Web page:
"Barefoot and pregnant" is a phrase most commonly associated with the controversial idea that women should not work outside the home and should have many children during their reproductive years. It has several other meanings as well. It is a figure of speech.
The phrase "barefoot and pregnant" was probably coined on August 27, 1963, by Rep. Paul Van Dalsem, an Arkansas state legislator. Van Dalsem, frustrated with the efforts of the Arkansas Division of the American Association of University Women, told a Little Rock civic club that in his home town that if a woman "starts poking around in something she doesn't know anything about," then "We get her pregnant and keep her barefoot." Van Dalsem's comments were reported by the local media and later picked up by national press. Van Dalsem lost his seat in the state House of Representatives three years later following court-ordered legislative redistricting. He returned to the Arkansas legislature in the 1970s and actually co-sponsored a resolution in favor of the federal Equal Rights Amendment.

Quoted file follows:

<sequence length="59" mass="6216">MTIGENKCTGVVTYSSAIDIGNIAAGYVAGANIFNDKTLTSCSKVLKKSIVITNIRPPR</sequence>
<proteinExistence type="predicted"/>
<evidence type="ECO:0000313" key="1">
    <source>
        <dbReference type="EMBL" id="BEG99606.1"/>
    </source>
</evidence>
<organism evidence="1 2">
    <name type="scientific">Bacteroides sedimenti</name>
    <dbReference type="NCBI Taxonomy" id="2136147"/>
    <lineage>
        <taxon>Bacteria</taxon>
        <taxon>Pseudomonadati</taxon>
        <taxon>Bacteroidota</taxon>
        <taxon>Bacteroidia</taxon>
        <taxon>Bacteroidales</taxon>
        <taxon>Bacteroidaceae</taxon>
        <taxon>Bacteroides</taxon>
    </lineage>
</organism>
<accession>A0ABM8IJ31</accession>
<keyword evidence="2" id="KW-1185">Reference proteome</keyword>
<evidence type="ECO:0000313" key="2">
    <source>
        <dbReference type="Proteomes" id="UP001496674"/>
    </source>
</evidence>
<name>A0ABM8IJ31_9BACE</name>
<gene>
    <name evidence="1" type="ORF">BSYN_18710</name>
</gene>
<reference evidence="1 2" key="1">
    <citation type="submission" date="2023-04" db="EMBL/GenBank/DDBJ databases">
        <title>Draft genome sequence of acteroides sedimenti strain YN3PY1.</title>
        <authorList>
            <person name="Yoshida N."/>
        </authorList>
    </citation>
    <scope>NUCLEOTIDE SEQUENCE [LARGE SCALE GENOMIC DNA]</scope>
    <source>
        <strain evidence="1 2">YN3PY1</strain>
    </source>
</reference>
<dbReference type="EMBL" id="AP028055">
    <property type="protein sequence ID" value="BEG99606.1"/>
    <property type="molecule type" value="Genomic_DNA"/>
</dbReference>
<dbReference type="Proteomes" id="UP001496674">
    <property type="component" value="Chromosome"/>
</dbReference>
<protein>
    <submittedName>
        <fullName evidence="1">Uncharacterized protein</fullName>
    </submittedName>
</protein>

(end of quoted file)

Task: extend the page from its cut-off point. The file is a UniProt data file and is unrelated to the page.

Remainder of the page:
Feminists often cite the phrase in a negative context. Stella Ramsaroop, for instance, writes that "The old adage mandating a good wife to be 'barefoot and pregnant' is even more humiliating. It reduces women to nothing more than a tool used for producing a son to carry on the family name or for working in the field." The Philadelphia chapter of the National Organization for Women annually awards a Barefoot and Pregnant Award "to persons in the community who have done the most to perpetuate outmoded images of women and who have refused to recognize that women are, in fact, human beings. Shinine Antony wrote a collection of short stories entitled Barefoot and Pregnant and later said in a 2002 interview, "Barefoot And Pregnant is a phrase that pokes fun at chauvinists who want their women barefoot (so that they are unable to socialise) and pregnant (helpless).
Some feminists associate "barefoot and pregnant in the kitchen" with the phrase "Kinder, Küche, Kirche" (translated "children, kitchen, church"), which the Germans under the German Empire and later used to describe women's role in society.
Another variation of the saying is "Keep them barefoot in the winter and pregnant in the summer."